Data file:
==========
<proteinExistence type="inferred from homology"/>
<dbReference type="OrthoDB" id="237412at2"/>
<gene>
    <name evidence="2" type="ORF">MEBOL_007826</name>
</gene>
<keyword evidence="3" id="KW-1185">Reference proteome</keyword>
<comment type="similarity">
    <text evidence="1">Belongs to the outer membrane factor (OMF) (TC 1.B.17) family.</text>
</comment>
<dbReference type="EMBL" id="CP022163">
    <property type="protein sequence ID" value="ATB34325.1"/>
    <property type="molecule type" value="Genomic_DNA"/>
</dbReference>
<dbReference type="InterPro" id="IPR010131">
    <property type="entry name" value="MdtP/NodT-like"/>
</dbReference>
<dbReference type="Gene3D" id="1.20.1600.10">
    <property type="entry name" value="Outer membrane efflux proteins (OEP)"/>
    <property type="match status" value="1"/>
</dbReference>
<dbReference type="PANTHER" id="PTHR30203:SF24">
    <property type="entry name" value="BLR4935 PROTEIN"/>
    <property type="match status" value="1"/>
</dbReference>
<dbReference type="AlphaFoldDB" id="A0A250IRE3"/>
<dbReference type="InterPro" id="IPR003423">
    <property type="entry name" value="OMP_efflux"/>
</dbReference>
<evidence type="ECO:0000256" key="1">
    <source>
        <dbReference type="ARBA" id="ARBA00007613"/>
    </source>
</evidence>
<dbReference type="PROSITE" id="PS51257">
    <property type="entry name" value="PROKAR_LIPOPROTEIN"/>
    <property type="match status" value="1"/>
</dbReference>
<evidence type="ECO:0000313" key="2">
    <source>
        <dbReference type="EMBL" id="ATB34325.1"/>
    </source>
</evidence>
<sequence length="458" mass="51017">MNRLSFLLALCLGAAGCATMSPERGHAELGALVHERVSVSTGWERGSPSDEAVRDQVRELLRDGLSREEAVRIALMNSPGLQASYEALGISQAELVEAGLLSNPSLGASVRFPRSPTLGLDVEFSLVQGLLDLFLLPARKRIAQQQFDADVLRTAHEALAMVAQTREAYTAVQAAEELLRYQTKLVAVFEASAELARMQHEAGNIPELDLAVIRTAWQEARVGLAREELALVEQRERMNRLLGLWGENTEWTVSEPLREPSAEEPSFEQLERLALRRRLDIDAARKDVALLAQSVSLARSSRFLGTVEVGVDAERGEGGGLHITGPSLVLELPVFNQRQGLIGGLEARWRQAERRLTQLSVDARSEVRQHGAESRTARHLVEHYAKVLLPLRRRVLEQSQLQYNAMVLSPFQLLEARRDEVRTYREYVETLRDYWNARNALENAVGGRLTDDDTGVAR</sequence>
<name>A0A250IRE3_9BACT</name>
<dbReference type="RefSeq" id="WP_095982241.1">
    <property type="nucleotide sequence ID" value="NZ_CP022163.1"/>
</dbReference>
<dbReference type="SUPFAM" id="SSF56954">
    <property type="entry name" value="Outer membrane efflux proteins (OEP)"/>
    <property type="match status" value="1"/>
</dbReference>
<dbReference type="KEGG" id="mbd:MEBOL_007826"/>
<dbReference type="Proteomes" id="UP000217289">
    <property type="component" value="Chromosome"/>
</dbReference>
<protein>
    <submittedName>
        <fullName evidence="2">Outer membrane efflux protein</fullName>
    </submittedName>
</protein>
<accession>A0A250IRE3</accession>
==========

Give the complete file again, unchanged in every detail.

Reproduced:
<proteinExistence type="inferred from homology"/>
<dbReference type="OrthoDB" id="237412at2"/>
<gene>
    <name evidence="2" type="ORF">MEBOL_007826</name>
</gene>
<keyword evidence="3" id="KW-1185">Reference proteome</keyword>
<comment type="similarity">
    <text evidence="1">Belongs to the outer membrane factor (OMF) (TC 1.B.17) family.</text>
</comment>
<dbReference type="EMBL" id="CP022163">
    <property type="protein sequence ID" value="ATB34325.1"/>
    <property type="molecule type" value="Genomic_DNA"/>
</dbReference>
<dbReference type="InterPro" id="IPR010131">
    <property type="entry name" value="MdtP/NodT-like"/>
</dbReference>
<dbReference type="Gene3D" id="1.20.1600.10">
    <property type="entry name" value="Outer membrane efflux proteins (OEP)"/>
    <property type="match status" value="1"/>
</dbReference>
<dbReference type="PANTHER" id="PTHR30203:SF24">
    <property type="entry name" value="BLR4935 PROTEIN"/>
    <property type="match status" value="1"/>
</dbReference>
<dbReference type="AlphaFoldDB" id="A0A250IRE3"/>
<dbReference type="InterPro" id="IPR003423">
    <property type="entry name" value="OMP_efflux"/>
</dbReference>
<evidence type="ECO:0000256" key="1">
    <source>
        <dbReference type="ARBA" id="ARBA00007613"/>
    </source>
</evidence>
<dbReference type="PROSITE" id="PS51257">
    <property type="entry name" value="PROKAR_LIPOPROTEIN"/>
    <property type="match status" value="1"/>
</dbReference>
<evidence type="ECO:0000313" key="2">
    <source>
        <dbReference type="EMBL" id="ATB34325.1"/>
    </source>
</evidence>
<sequence length="458" mass="51017">MNRLSFLLALCLGAAGCATMSPERGHAELGALVHERVSVSTGWERGSPSDEAVRDQVRELLRDGLSREEAVRIALMNSPGLQASYEALGISQAELVEAGLLSNPSLGASVRFPRSPTLGLDVEFSLVQGLLDLFLLPARKRIAQQQFDADVLRTAHEALAMVAQTREAYTAVQAAEELLRYQTKLVAVFEASAELARMQHEAGNIPELDLAVIRTAWQEARVGLAREELALVEQRERMNRLLGLWGENTEWTVSEPLREPSAEEPSFEQLERLALRRRLDIDAARKDVALLAQSVSLARSSRFLGTVEVGVDAERGEGGGLHITGPSLVLELPVFNQRQGLIGGLEARWRQAERRLTQLSVDARSEVRQHGAESRTARHLVEHYAKVLLPLRRRVLEQSQLQYNAMVLSPFQLLEARRDEVRTYREYVETLRDYWNARNALENAVGGRLTDDDTGVAR</sequence>
<name>A0A250IRE3_9BACT</name>
<dbReference type="RefSeq" id="WP_095982241.1">
    <property type="nucleotide sequence ID" value="NZ_CP022163.1"/>
</dbReference>
<dbReference type="SUPFAM" id="SSF56954">
    <property type="entry name" value="Outer membrane efflux proteins (OEP)"/>
    <property type="match status" value="1"/>
</dbReference>
<dbReference type="KEGG" id="mbd:MEBOL_007826"/>
<dbReference type="Proteomes" id="UP000217289">
    <property type="component" value="Chromosome"/>
</dbReference>
<protein>
    <submittedName>
        <fullName evidence="2">Outer membrane efflux protein</fullName>
    </submittedName>
</protein>
<accession>A0A250IRE3</accession>